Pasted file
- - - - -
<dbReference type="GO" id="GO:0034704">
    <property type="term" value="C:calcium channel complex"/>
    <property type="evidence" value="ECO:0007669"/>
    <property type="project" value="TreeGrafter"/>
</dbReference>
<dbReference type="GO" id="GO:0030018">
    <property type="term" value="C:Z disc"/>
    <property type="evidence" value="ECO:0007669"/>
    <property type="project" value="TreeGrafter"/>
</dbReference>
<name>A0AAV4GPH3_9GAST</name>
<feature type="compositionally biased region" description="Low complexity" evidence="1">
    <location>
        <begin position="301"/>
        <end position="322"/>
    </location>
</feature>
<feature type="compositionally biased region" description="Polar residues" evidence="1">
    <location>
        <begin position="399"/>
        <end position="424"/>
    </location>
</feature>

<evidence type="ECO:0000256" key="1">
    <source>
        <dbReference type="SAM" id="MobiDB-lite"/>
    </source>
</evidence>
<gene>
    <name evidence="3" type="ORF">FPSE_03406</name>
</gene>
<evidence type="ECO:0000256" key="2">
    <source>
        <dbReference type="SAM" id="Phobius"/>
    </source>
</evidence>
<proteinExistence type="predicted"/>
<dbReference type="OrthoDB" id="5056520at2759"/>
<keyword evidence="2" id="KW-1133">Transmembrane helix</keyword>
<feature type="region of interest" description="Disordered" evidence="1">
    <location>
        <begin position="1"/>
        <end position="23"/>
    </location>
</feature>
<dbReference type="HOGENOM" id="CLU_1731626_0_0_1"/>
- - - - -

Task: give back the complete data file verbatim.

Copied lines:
<dbReference type="GO" id="GO:0034704">
    <property type="term" value="C:calcium channel complex"/>
    <property type="evidence" value="ECO:0007669"/>
    <property type="project" value="TreeGrafter"/>
</dbReference>
<dbReference type="GO" id="GO:0030018">
    <property type="term" value="C:Z disc"/>
    <property type="evidence" value="ECO:0007669"/>
    <property type="project" value="TreeGrafter"/>
</dbReference>
<name>A0AAV4GPH3_9GAST</name>
<feature type="compositionally biased region" description="Low complexity" evidence="1">
    <location>
        <begin position="301"/>
        <end position="322"/>
    </location>
</feature>
<feature type="compositionally biased region" description="Polar residues" evidence="1">
    <location>
        <begin position="399"/>
        <end position="424"/>
    </location>
</feature>

<evidence type="ECO:0000256" key="1">
    <source>
        <dbReference type="SAM" id="MobiDB-lite"/>
    </source>
</evidence>
<gene>
    <name evidence="3" type="ORF">FPSE_03406</name>
</gene>
<evidence type="ECO:0000256" key="2">
    <source>
        <dbReference type="SAM" id="Phobius"/>
    </source>
</evidence>
<proteinExistence type="predicted"/>
<dbReference type="OrthoDB" id="5056520at2759"/>
<keyword evidence="2" id="KW-1133">Transmembrane helix</keyword>
<feature type="region of interest" description="Disordered" evidence="1">
    <location>
        <begin position="1"/>
        <end position="23"/>
    </location>
</feature>
<dbReference type="HOGENOM" id="CLU_1731626_0_0_1"/>